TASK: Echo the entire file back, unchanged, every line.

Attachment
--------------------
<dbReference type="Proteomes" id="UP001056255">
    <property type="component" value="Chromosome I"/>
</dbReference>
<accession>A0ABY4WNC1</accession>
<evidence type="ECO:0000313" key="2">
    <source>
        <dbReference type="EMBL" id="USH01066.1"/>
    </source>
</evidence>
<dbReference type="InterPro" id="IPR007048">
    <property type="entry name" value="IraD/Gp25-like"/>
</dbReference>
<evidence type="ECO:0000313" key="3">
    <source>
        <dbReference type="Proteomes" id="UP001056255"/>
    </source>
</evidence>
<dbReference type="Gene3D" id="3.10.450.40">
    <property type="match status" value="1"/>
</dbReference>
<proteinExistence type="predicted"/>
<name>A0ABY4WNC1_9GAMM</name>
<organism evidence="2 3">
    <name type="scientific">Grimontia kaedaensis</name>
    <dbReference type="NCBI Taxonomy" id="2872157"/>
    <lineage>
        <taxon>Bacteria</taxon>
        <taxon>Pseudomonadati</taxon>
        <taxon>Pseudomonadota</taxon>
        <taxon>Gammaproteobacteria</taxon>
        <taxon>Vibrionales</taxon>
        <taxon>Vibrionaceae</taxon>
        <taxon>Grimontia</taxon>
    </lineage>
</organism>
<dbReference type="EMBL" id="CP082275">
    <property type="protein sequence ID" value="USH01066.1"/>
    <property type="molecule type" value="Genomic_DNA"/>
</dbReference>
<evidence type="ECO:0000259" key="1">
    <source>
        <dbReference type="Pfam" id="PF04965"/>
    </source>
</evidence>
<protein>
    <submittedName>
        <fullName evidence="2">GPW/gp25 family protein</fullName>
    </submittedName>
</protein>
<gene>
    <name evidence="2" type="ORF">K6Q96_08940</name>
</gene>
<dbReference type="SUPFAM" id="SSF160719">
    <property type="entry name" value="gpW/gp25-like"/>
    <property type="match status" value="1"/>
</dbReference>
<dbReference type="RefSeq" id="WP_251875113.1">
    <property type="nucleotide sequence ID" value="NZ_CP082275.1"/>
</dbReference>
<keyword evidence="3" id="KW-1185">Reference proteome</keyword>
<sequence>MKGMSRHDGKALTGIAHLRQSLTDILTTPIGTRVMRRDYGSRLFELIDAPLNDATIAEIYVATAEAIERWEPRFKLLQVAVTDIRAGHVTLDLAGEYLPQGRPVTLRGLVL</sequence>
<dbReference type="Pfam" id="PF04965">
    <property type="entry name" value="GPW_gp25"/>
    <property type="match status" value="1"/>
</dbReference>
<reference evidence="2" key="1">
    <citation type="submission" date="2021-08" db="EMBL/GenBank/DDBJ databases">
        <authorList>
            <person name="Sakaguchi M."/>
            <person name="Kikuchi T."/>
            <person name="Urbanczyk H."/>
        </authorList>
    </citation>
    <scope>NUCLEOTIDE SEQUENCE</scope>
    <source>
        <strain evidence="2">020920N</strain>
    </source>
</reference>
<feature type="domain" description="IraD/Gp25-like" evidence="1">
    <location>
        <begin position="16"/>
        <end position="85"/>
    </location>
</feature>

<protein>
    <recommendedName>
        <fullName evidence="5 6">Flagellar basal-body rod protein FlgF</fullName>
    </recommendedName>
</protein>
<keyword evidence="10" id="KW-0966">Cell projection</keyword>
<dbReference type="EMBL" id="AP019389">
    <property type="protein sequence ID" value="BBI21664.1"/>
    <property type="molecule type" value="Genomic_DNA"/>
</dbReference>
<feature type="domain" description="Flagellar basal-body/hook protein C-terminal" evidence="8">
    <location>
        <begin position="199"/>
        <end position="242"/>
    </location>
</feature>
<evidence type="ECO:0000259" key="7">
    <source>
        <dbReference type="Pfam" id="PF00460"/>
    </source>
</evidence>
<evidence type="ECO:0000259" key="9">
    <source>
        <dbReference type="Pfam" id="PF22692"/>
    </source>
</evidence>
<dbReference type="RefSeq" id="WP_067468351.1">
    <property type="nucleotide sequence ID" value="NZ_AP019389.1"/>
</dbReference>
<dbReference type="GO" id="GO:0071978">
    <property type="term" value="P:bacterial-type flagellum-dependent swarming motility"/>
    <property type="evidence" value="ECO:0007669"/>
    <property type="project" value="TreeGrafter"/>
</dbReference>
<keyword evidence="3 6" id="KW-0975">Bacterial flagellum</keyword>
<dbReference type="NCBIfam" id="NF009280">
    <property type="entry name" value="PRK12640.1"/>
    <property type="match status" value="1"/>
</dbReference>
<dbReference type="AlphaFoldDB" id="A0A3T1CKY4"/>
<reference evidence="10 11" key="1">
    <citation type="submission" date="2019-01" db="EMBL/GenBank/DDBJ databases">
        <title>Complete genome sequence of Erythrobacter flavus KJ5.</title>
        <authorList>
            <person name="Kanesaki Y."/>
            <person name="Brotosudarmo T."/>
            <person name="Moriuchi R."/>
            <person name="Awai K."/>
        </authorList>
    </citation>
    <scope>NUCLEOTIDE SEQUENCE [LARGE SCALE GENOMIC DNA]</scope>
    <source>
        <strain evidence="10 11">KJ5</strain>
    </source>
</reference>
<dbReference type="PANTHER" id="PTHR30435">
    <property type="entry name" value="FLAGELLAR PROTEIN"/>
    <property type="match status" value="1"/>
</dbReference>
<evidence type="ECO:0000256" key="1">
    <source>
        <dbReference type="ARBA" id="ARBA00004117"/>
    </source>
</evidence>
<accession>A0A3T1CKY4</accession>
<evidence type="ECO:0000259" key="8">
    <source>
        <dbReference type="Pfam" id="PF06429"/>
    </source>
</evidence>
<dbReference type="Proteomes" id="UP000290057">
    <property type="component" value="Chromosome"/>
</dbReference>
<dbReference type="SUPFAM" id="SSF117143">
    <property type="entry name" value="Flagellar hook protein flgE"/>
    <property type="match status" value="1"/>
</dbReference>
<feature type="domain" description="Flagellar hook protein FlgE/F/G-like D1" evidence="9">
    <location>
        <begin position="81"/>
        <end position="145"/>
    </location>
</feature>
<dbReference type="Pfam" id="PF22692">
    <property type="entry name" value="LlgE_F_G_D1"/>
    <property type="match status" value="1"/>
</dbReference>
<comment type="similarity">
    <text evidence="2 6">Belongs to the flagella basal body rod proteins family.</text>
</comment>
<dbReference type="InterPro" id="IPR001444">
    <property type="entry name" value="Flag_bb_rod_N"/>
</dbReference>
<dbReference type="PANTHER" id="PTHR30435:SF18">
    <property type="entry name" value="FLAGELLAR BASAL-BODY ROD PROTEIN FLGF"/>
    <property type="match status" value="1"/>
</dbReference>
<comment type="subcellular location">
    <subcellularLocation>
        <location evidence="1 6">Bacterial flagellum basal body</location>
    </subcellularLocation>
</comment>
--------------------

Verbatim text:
<dbReference type="Proteomes" id="UP001056255">
    <property type="component" value="Chromosome I"/>
</dbReference>
<accession>A0ABY4WNC1</accession>
<evidence type="ECO:0000313" key="2">
    <source>
        <dbReference type="EMBL" id="USH01066.1"/>
    </source>
</evidence>
<dbReference type="InterPro" id="IPR007048">
    <property type="entry name" value="IraD/Gp25-like"/>
</dbReference>
<evidence type="ECO:0000313" key="3">
    <source>
        <dbReference type="Proteomes" id="UP001056255"/>
    </source>
</evidence>
<dbReference type="Gene3D" id="3.10.450.40">
    <property type="match status" value="1"/>
</dbReference>
<proteinExistence type="predicted"/>
<name>A0ABY4WNC1_9GAMM</name>
<organism evidence="2 3">
    <name type="scientific">Grimontia kaedaensis</name>
    <dbReference type="NCBI Taxonomy" id="2872157"/>
    <lineage>
        <taxon>Bacteria</taxon>
        <taxon>Pseudomonadati</taxon>
        <taxon>Pseudomonadota</taxon>
        <taxon>Gammaproteobacteria</taxon>
        <taxon>Vibrionales</taxon>
        <taxon>Vibrionaceae</taxon>
        <taxon>Grimontia</taxon>
    </lineage>
</organism>
<dbReference type="EMBL" id="CP082275">
    <property type="protein sequence ID" value="USH01066.1"/>
    <property type="molecule type" value="Genomic_DNA"/>
</dbReference>
<evidence type="ECO:0000259" key="1">
    <source>
        <dbReference type="Pfam" id="PF04965"/>
    </source>
</evidence>
<protein>
    <submittedName>
        <fullName evidence="2">GPW/gp25 family protein</fullName>
    </submittedName>
</protein>
<gene>
    <name evidence="2" type="ORF">K6Q96_08940</name>
</gene>
<dbReference type="SUPFAM" id="SSF160719">
    <property type="entry name" value="gpW/gp25-like"/>
    <property type="match status" value="1"/>
</dbReference>
<dbReference type="RefSeq" id="WP_251875113.1">
    <property type="nucleotide sequence ID" value="NZ_CP082275.1"/>
</dbReference>
<keyword evidence="3" id="KW-1185">Reference proteome</keyword>
<sequence>MKGMSRHDGKALTGIAHLRQSLTDILTTPIGTRVMRRDYGSRLFELIDAPLNDATIAEIYVATAEAIERWEPRFKLLQVAVTDIRAGHVTLDLAGEYLPQGRPVTLRGLVL</sequence>
<dbReference type="Pfam" id="PF04965">
    <property type="entry name" value="GPW_gp25"/>
    <property type="match status" value="1"/>
</dbReference>
<reference evidence="2" key="1">
    <citation type="submission" date="2021-08" db="EMBL/GenBank/DDBJ databases">
        <authorList>
            <person name="Sakaguchi M."/>
            <person name="Kikuchi T."/>
            <person name="Urbanczyk H."/>
        </authorList>
    </citation>
    <scope>NUCLEOTIDE SEQUENCE</scope>
    <source>
        <strain evidence="2">020920N</strain>
    </source>
</reference>
<feature type="domain" description="IraD/Gp25-like" evidence="1">
    <location>
        <begin position="16"/>
        <end position="85"/>
    </location>
</feature>

<protein>
    <recommendedName>
        <fullName evidence="5 6">Flagellar basal-body rod protein FlgF</fullName>
    </recommendedName>
</protein>
<keyword evidence="10" id="KW-0966">Cell projection</keyword>
<dbReference type="EMBL" id="AP019389">
    <property type="protein sequence ID" value="BBI21664.1"/>
    <property type="molecule type" value="Genomic_DNA"/>
</dbReference>
<feature type="domain" description="Flagellar basal-body/hook protein C-terminal" evidence="8">
    <location>
        <begin position="199"/>
        <end position="242"/>
    </location>
</feature>
<evidence type="ECO:0000259" key="7">
    <source>
        <dbReference type="Pfam" id="PF00460"/>
    </source>
</evidence>
<evidence type="ECO:0000259" key="9">
    <source>
        <dbReference type="Pfam" id="PF22692"/>
    </source>
</evidence>
<dbReference type="RefSeq" id="WP_067468351.1">
    <property type="nucleotide sequence ID" value="NZ_AP019389.1"/>
</dbReference>
<dbReference type="GO" id="GO:0071978">
    <property type="term" value="P:bacterial-type flagellum-dependent swarming motility"/>
    <property type="evidence" value="ECO:0007669"/>
    <property type="project" value="TreeGrafter"/>
</dbReference>
<keyword evidence="3 6" id="KW-0975">Bacterial flagellum</keyword>
<dbReference type="NCBIfam" id="NF009280">
    <property type="entry name" value="PRK12640.1"/>
    <property type="match status" value="1"/>
</dbReference>
<dbReference type="AlphaFoldDB" id="A0A3T1CKY4"/>
<reference evidence="10 11" key="1">
    <citation type="submission" date="2019-01" db="EMBL/GenBank/DDBJ databases">
        <title>Complete genome sequence of Erythrobacter flavus KJ5.</title>
        <authorList>
            <person name="Kanesaki Y."/>
            <person name="Brotosudarmo T."/>
            <person name="Moriuchi R."/>
            <person name="Awai K."/>
        </authorList>
    </citation>
    <scope>NUCLEOTIDE SEQUENCE [LARGE SCALE GENOMIC DNA]</scope>
    <source>
        <strain evidence="10 11">KJ5</strain>
    </source>
</reference>
<dbReference type="PANTHER" id="PTHR30435">
    <property type="entry name" value="FLAGELLAR PROTEIN"/>
    <property type="match status" value="1"/>
</dbReference>
<evidence type="ECO:0000256" key="1">
    <source>
        <dbReference type="ARBA" id="ARBA00004117"/>
    </source>
</evidence>
<accession>A0A3T1CKY4</accession>
<evidence type="ECO:0000259" key="8">
    <source>
        <dbReference type="Pfam" id="PF06429"/>
    </source>
</evidence>
<dbReference type="Proteomes" id="UP000290057">
    <property type="component" value="Chromosome"/>
</dbReference>
<dbReference type="SUPFAM" id="SSF117143">
    <property type="entry name" value="Flagellar hook protein flgE"/>
    <property type="match status" value="1"/>
</dbReference>
<feature type="domain" description="Flagellar hook protein FlgE/F/G-like D1" evidence="9">
    <location>
        <begin position="81"/>
        <end position="145"/>
    </location>
</feature>
<dbReference type="Pfam" id="PF22692">
    <property type="entry name" value="LlgE_F_G_D1"/>
    <property type="match status" value="1"/>
</dbReference>
<comment type="similarity">
    <text evidence="2 6">Belongs to the flagella basal body rod proteins family.</text>
</comment>
<dbReference type="InterPro" id="IPR001444">
    <property type="entry name" value="Flag_bb_rod_N"/>
</dbReference>
<dbReference type="PANTHER" id="PTHR30435:SF18">
    <property type="entry name" value="FLAGELLAR BASAL-BODY ROD PROTEIN FLGF"/>
    <property type="match status" value="1"/>
</dbReference>
<comment type="subcellular location">
    <subcellularLocation>
        <location evidence="1 6">Bacterial flagellum basal body</location>
    </subcellularLocation>
</comment>